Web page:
"While no amount of money nor any action can ever make up for the hundreds of thousands of lives lost or the millions more addicted to opioids, we can take every action possible to avoid any future devastation."

The words of New York Attorney General Letitia James on Wednesday when she announced a massive $26 billion settlement to resolve claims against four US drug giants for their roles in creating and fuelling America's opioid crisis.

The agreement involves three of the largest drug distributors in the US; McKesson Corporation, Cardinal Health and Amerisource Bergen, as well as one of America's biggest drug manufacturers, Johnson & Johnson.

"Johnson & Johnson, McKesson, Cardinal Health, and Amerisource Bergen not only helped light the match, but continued to fuel the fire of opioid addiction for more than two decades," the New York Attorney General said.

She announced that the money will help deliver desperately needed relief to communities struggling with opioid addiction with billions of dollars being used to fund prevention, treatment and recovery programmes.

The four companies have denied wrongdoing but as part of the deal Johnson & Johnson agreed to stop the sale of opioids and the three drug distribution companies agreed to coordinate and share data with an independent monitor.

The settlement now needs to be approved by a number of states and local governments across the US and, if it is accepted, it would resolve the claims of nearly 4,000 entities that have filed lawsuits against the four companies.

Fourteen states were involved in securing the deal and other states have been given 30 days to sign up.

The money will be divided using a formula that takes into account the impact of the opioid crisis on a particular area looking at figures such as overdose deaths, the number of residents with substance abuse problems and the number of opioids prescribed.

The size and scope of this multi-billion-dollar settlement is a stark reminder of the scale of the US opioid crisis, an epidemic that has claimed 500,000 lives since 2000.

Opioids are a class of powerful drugs derived from opium poppies. They are sold as legal prescription medications but also as illegal street drugs, such as heroin.

The US opioid crisis can be traced back to the late 1990s, when pharmaceutical companies reassured the medical community that patients would not become addicted to prescription opioid pain relievers.

Doctors began to prescribe these drugs at greater rates, often for minor conditions that did not require such powerful painkillers.

Many people who become addicted to prescription opioids end up turning to heroin.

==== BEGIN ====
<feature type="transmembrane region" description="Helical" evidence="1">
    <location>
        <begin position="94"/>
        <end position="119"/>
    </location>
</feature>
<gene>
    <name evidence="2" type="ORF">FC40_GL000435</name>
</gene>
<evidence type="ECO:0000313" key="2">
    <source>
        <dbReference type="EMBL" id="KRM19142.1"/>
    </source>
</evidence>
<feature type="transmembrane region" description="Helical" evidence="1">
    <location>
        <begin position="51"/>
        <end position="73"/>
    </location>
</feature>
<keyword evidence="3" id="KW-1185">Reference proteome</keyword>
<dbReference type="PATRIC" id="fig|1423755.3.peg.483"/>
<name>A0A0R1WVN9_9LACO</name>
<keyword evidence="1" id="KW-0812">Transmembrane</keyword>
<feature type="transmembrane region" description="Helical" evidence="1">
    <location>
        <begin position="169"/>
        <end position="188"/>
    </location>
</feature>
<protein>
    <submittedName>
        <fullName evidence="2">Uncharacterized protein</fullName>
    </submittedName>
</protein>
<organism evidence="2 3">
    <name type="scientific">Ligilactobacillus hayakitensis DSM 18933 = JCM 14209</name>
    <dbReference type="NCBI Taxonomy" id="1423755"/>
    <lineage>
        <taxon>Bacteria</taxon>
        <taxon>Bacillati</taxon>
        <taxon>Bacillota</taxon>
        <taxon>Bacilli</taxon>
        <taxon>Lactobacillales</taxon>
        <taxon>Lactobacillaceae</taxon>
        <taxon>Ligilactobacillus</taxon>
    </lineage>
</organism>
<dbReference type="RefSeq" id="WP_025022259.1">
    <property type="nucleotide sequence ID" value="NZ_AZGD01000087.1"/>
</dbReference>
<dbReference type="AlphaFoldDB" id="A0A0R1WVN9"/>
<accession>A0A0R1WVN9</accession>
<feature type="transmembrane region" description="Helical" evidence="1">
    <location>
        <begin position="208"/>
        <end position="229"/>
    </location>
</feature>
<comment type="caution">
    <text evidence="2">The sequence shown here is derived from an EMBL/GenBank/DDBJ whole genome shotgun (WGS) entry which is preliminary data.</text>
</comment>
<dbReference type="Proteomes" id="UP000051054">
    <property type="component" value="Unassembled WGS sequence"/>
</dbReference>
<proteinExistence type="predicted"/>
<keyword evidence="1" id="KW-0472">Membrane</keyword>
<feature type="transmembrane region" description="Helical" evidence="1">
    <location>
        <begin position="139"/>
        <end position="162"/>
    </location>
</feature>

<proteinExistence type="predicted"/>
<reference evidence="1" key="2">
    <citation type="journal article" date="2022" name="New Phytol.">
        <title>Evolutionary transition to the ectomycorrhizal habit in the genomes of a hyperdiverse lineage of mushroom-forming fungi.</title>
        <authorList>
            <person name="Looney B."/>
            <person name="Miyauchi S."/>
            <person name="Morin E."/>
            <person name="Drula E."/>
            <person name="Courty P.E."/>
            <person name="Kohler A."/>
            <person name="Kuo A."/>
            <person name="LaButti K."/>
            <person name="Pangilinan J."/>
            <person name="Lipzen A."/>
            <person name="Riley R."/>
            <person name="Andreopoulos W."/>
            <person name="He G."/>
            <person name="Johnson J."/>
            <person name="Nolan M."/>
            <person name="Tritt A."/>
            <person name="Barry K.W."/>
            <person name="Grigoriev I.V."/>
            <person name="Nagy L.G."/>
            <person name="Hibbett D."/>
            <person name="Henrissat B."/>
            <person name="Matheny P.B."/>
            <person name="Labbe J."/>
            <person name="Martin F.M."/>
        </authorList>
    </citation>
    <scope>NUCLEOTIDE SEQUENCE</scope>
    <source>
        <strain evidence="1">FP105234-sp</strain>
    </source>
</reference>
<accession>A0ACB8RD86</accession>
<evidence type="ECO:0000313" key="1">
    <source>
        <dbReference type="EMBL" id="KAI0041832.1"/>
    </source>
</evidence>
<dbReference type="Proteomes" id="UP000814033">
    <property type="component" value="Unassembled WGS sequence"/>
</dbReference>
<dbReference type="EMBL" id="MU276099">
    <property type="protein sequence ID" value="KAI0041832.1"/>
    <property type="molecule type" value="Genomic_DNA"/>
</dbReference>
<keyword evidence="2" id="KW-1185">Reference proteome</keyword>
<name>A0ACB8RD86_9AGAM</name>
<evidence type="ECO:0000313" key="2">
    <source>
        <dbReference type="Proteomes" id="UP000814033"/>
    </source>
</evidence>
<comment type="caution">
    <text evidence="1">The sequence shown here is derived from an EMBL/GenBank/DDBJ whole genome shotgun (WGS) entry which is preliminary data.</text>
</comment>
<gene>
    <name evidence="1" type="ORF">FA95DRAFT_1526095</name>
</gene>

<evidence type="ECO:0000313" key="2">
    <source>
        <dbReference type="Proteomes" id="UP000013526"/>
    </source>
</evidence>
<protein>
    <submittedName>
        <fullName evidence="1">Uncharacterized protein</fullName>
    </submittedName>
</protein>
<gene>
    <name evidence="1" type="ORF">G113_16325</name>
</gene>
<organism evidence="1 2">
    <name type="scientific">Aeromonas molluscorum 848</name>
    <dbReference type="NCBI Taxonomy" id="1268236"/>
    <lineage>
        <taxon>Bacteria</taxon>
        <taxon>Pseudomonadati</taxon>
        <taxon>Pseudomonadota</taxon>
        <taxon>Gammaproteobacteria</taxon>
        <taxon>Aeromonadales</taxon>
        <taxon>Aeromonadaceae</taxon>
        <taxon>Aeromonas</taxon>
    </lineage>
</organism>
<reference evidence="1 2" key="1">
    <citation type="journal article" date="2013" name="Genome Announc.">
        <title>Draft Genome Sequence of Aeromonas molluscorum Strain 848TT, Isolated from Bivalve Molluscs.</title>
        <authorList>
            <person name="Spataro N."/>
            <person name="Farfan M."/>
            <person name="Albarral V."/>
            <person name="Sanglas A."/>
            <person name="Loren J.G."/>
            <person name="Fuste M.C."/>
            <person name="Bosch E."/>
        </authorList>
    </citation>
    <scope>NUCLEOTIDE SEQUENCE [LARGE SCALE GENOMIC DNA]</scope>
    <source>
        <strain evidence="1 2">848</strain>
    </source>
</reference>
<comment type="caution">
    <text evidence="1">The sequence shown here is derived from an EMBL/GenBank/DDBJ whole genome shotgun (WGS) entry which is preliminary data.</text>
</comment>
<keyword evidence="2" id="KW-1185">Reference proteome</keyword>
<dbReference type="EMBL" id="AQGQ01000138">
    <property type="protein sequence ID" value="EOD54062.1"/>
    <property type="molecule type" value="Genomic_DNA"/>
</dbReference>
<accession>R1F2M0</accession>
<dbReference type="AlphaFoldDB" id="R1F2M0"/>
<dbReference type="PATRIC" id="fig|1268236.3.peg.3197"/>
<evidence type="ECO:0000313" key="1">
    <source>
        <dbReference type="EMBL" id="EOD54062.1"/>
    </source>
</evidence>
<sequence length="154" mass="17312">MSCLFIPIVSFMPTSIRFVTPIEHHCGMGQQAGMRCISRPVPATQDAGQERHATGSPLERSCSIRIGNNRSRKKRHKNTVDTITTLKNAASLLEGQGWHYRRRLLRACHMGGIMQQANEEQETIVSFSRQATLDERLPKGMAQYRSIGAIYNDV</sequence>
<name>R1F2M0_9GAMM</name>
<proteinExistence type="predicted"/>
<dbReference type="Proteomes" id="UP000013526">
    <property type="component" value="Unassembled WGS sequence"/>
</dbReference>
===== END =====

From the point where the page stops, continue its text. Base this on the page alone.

According to the US National Institute on Drug Abuse, around 80% of people who use heroin first misused prescription opioids and 6% of people who misuse prescription opioids transition to heroin.

In 2005, Steve Rummler was prescribed the powerful opioid OxyContin for chronic back pain. He became addicted to the medication and eventually found a so-called 'pill mill' doctor who would prescribe the drugs he wanted in the quantities he requested.

He turned to heroin in July 2011 and the first time he used it, it killed him. His family set up the Steve Rummler Hope Foundation with the goal of helping others who struggle with chronic pain and addiction.

Steve's story is just one of the hundreds of thousands of cases of suffering and loss that have stemmed from America's opioid crisis. Families have been destroyed and entire communities overwhelmed by the scale of the epidemic.

Purdue Pharma, the makers of the painkiller at the root of Steve's problems, OxyContin, pleaded guilty to criminal charges last year for its role in fuelling the crisis.

The company was accused of aggressively marketing its opioids even though it knew they were addictive and was charged with defrauding health agencies and of making illegal payments to doctors. Purdue had filed for bankruptcy a year previously and the guilty pleas were part of a multibillion dollar settlement.

The deal was immediately criticised however for being too lenient on the founders of Purdue Pharma, the billionaire Sackler family.

Earlier this month, 15 US states dropped their opposition to a bankruptcy plan for Purdue after reaching an agreement that would see the Sacklers paying an additional $50 million.

If approved, the deal will require the family to pay out $4.3 billion over the next nine years to settle cases related to the opioid crisis.

Multibillion dollar settlements, stricter regulations and promises of reform give the impression that it is a problem of the past, that the crisis is now over.

That, unfortunately, is not the case and drug addiction continues to be a major problem.

A record 93,000 people died of overdoses in the US last year, an increase of nearly 30% from 2019.

The majority of the deaths, almost 70,000, were linked to opioids.

Researchers believe the Covid-19 outbreak may have fuelled the rise in drug use with lockdowns leading to isolation and stress, as well as restricting access to treatment services.

When the stark overdose figures were released earlier this month, experts described it as a devastating collision of health emergencies and an epidemic within a pandemic.

A successful vaccine roll-out is having a big impact on one of those crises, the other continues to plague communities across the US and around the world.